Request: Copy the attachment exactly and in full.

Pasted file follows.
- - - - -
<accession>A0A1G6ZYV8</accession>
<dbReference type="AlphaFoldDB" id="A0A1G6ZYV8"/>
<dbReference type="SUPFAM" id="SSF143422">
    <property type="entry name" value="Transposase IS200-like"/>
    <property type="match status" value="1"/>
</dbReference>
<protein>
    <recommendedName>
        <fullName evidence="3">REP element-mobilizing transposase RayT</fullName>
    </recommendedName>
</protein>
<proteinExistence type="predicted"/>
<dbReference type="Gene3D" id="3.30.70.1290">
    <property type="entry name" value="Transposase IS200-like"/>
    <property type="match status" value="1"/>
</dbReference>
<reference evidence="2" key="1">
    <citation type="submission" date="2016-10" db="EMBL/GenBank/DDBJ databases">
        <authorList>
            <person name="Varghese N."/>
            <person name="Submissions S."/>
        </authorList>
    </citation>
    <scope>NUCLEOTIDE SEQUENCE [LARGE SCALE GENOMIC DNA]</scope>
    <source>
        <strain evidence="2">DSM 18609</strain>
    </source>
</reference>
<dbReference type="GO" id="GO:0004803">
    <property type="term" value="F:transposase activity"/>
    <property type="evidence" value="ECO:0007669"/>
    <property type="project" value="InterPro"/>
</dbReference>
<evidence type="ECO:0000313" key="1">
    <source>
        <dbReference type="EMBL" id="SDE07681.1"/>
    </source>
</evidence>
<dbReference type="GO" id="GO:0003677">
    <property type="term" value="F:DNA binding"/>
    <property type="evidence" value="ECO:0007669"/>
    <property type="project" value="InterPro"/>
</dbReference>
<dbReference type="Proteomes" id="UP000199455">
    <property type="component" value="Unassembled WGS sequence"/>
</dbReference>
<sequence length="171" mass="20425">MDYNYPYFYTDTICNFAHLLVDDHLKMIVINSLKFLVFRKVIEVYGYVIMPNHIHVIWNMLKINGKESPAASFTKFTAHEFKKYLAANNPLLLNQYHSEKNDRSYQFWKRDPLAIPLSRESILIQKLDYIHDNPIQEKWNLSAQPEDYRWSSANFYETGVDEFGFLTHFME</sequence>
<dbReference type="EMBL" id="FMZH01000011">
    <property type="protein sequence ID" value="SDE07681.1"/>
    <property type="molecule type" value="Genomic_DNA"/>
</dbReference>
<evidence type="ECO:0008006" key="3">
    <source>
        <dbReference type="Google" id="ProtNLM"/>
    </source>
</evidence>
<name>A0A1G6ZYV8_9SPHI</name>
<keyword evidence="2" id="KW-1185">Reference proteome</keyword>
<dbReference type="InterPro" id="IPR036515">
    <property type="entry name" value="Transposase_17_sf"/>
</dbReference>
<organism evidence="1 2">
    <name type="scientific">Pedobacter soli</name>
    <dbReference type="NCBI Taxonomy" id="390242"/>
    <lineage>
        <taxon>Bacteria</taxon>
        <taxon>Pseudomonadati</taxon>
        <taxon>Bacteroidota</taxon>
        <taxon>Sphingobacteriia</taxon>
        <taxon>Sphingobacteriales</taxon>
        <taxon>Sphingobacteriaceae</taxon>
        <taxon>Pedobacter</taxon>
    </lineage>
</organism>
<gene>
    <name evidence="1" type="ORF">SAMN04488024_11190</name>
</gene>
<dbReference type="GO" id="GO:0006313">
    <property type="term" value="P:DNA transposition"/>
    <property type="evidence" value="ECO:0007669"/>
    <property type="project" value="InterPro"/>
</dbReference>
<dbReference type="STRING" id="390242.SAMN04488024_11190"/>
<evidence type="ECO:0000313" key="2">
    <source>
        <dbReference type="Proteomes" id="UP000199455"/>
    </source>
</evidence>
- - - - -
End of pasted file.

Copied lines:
<accession>A0A1G6ZYV8</accession>
<dbReference type="AlphaFoldDB" id="A0A1G6ZYV8"/>
<dbReference type="SUPFAM" id="SSF143422">
    <property type="entry name" value="Transposase IS200-like"/>
    <property type="match status" value="1"/>
</dbReference>
<protein>
    <recommendedName>
        <fullName evidence="3">REP element-mobilizing transposase RayT</fullName>
    </recommendedName>
</protein>
<proteinExistence type="predicted"/>
<dbReference type="Gene3D" id="3.30.70.1290">
    <property type="entry name" value="Transposase IS200-like"/>
    <property type="match status" value="1"/>
</dbReference>
<reference evidence="2" key="1">
    <citation type="submission" date="2016-10" db="EMBL/GenBank/DDBJ databases">
        <authorList>
            <person name="Varghese N."/>
            <person name="Submissions S."/>
        </authorList>
    </citation>
    <scope>NUCLEOTIDE SEQUENCE [LARGE SCALE GENOMIC DNA]</scope>
    <source>
        <strain evidence="2">DSM 18609</strain>
    </source>
</reference>
<dbReference type="GO" id="GO:0004803">
    <property type="term" value="F:transposase activity"/>
    <property type="evidence" value="ECO:0007669"/>
    <property type="project" value="InterPro"/>
</dbReference>
<evidence type="ECO:0000313" key="1">
    <source>
        <dbReference type="EMBL" id="SDE07681.1"/>
    </source>
</evidence>
<dbReference type="GO" id="GO:0003677">
    <property type="term" value="F:DNA binding"/>
    <property type="evidence" value="ECO:0007669"/>
    <property type="project" value="InterPro"/>
</dbReference>
<dbReference type="Proteomes" id="UP000199455">
    <property type="component" value="Unassembled WGS sequence"/>
</dbReference>
<sequence length="171" mass="20425">MDYNYPYFYTDTICNFAHLLVDDHLKMIVINSLKFLVFRKVIEVYGYVIMPNHIHVIWNMLKINGKESPAASFTKFTAHEFKKYLAANNPLLLNQYHSEKNDRSYQFWKRDPLAIPLSRESILIQKLDYIHDNPIQEKWNLSAQPEDYRWSSANFYETGVDEFGFLTHFME</sequence>
<dbReference type="EMBL" id="FMZH01000011">
    <property type="protein sequence ID" value="SDE07681.1"/>
    <property type="molecule type" value="Genomic_DNA"/>
</dbReference>
<evidence type="ECO:0008006" key="3">
    <source>
        <dbReference type="Google" id="ProtNLM"/>
    </source>
</evidence>
<name>A0A1G6ZYV8_9SPHI</name>
<keyword evidence="2" id="KW-1185">Reference proteome</keyword>
<dbReference type="InterPro" id="IPR036515">
    <property type="entry name" value="Transposase_17_sf"/>
</dbReference>
<organism evidence="1 2">
    <name type="scientific">Pedobacter soli</name>
    <dbReference type="NCBI Taxonomy" id="390242"/>
    <lineage>
        <taxon>Bacteria</taxon>
        <taxon>Pseudomonadati</taxon>
        <taxon>Bacteroidota</taxon>
        <taxon>Sphingobacteriia</taxon>
        <taxon>Sphingobacteriales</taxon>
        <taxon>Sphingobacteriaceae</taxon>
        <taxon>Pedobacter</taxon>
    </lineage>
</organism>
<gene>
    <name evidence="1" type="ORF">SAMN04488024_11190</name>
</gene>
<dbReference type="GO" id="GO:0006313">
    <property type="term" value="P:DNA transposition"/>
    <property type="evidence" value="ECO:0007669"/>
    <property type="project" value="InterPro"/>
</dbReference>
<dbReference type="STRING" id="390242.SAMN04488024_11190"/>
<evidence type="ECO:0000313" key="2">
    <source>
        <dbReference type="Proteomes" id="UP000199455"/>
    </source>
</evidence>